All of this take time and energy. It's not nearly as much fun as putting the actual idea into practice -- it's sort of a corporate innovation tax. When the tax burden becomes too large, there's inevitably less innovation and fewer ideas in play -- simply because everyone knows the trials that await the brave thinker with a new idea.
It gets worse. There are costs and resources associated with executing on any new idea. And there's a strong economic incentive to share and re-use existing resources and capabilities, whether or not they are remotely fit for purpose. More discovery, more discussions, more negotiations, more warping and disfiguration of the original idea. More time lost, more innovation taxes are paid by those who want to try new things.
Even less innovation.
You'll notice that smaller companies can often put their ideas into practice much faster than larger ones for this very reason. But, of course, they don't have the resources to make them scale quickly -- which is also critically important in fast-moving markets like IT.
So, how do you stay agile, bring massive resources to the table -- but stay strategically aligned?
Enter Joe's "federated businesses" model.
Strategy At Executive Level, Execution At Business Level
One thing you can take away from the different presentations: every business leader saw an identical picture of what was happening in the industry, and the likely implications.
But each saw themselves responsible for a different part of the puzzle: storage infrastructure+security, "cloud", and big data apps (broadly speaking).
Shared vision, team execution.
How Customers Benefit
As each business leader walked through their respective parts of the broader EMC strategy, one point was repeatedly made: this wasn't going to be a private party in the least.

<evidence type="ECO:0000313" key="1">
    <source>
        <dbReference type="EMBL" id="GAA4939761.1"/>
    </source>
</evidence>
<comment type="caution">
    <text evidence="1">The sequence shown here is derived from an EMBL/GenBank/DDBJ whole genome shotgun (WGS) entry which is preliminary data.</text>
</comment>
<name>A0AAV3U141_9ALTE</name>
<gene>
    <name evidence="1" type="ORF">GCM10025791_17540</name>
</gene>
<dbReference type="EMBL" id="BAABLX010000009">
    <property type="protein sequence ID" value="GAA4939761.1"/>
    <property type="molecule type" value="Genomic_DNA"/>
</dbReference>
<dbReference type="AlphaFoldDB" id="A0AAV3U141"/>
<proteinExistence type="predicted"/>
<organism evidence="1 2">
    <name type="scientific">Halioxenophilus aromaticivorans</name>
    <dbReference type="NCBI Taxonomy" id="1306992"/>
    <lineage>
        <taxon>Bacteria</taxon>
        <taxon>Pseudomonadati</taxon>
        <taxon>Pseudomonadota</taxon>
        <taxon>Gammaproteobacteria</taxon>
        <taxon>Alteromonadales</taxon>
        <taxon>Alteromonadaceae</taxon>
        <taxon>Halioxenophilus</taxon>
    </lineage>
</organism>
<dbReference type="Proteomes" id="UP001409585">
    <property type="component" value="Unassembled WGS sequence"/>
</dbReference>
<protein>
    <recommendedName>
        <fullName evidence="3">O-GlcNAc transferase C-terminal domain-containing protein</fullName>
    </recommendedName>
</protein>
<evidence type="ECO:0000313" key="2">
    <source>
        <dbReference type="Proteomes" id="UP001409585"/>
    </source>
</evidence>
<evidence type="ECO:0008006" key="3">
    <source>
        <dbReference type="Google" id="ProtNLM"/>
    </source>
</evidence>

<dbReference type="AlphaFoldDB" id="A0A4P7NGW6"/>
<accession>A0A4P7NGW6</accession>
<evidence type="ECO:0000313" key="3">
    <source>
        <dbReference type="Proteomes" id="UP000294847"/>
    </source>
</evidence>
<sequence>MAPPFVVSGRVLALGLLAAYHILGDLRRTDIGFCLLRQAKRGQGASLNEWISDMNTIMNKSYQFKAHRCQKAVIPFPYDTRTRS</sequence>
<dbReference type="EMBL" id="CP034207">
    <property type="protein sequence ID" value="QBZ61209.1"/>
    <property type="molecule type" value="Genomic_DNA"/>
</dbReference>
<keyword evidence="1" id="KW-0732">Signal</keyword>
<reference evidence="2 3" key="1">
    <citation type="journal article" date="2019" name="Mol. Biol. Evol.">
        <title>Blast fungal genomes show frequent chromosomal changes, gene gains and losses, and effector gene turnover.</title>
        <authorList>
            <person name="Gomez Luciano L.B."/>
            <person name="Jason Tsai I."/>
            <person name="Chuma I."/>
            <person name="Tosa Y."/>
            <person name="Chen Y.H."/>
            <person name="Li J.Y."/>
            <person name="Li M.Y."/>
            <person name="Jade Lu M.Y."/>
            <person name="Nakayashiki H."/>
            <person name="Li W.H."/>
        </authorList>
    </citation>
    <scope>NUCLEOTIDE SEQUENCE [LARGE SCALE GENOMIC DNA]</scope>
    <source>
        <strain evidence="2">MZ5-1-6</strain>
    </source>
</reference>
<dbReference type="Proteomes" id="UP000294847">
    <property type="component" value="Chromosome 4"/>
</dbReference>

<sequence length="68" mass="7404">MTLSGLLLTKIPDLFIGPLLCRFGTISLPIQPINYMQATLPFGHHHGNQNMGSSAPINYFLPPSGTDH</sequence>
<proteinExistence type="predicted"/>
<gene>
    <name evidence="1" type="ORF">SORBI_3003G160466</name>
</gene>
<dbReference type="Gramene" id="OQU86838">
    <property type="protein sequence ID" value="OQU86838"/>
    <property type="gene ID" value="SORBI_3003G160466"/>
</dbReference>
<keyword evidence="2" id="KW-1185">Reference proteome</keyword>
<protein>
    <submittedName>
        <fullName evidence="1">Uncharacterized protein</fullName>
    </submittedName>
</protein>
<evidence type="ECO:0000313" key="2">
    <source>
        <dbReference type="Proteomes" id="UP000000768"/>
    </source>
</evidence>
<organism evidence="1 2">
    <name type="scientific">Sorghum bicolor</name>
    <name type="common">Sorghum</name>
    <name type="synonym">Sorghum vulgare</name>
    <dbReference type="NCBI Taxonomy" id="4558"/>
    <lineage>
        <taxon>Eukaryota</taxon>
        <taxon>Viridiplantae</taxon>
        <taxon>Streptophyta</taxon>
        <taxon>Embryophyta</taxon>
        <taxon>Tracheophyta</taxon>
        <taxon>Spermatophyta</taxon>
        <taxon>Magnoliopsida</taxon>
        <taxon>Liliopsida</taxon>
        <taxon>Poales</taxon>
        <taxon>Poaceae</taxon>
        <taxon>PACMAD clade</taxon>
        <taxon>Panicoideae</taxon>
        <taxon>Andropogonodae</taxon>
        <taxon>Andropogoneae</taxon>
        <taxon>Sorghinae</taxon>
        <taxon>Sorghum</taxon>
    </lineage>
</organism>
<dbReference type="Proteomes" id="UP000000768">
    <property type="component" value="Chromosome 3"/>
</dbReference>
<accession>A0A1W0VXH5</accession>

David Goulden made it very clear that EMC II would invest in supporting non-VMware cloud stacks, as well as non-Pivotal big data stacks.
Pat Gelsinger also made it clear that he would invest in supporting -- as done in the past -- non-EMC infrastructure stacks as well as non-Pivotal big data stacks.
And, to make it a trifecta, Paul Maritz wanted to make sure that everyone knew the forthcoming "Pivotal Platform" would be completely cloud-agnostic as well as infrastructure-agnostic, including intended support for the popular Amazon services.
That's not lip service either. Each has a business plan that is targeted at maximizing the market opportunity in their respective segments, and that's exactly what they intend to do.
Why are they violently opening up their business models? Why not lock everything down between the layers as we see so frequently elsewhere in the industry?
Because it's what customers want.
Will there be good collaboration and integration between the various entities components? Certainly -- no shortage of customers who want all the pieces of EMC's technology portfolio to work as an integrated whole.
But the primary motivation is customer demand, not corporate edict.
Agility And Expertise Vs. Efficiency and Cohesion
I do admit -- at certain times -- I have asked myself, why don't we make it one, big, tightly integrated company, just as we see so many of our industry peers doing? One nice corporate portfolio, one standard way of doing things, proprietary interfaces everywhere, one big pool of shared resources, one sales rep, one support organization, etc. etc.
And -- yes -- I get asked that very same question so often by many of our customers.
It's turning out to be a serious strategic choice that we've made. By doing things this way, you get smaller business units who are free to innovate quickly around new customer requirements. You get deep pools of focused end-to-end expertise. You get more nimble entities that are more agile, and more responsive -- and much harder to compete with.
And you can't have it both ways.
When EMC acquired VMware way back in 2004, more than a few eyebrows were raised around Joe's rather controversial notion of keeping the two companies fairly separate. And both companies have enjoyed unquestionably phenomenal growth through 2012 and beyond.
But, as with any family, certain family members occasionally make decisions that aren't so popular with other family members. That's life -- they're doing what they think is best for them, and not you.
I think Joe is right -- horizontal wins -- especially in fast-moving markets like IT.
Like so many things EMC has done, I wonder if others follow before long?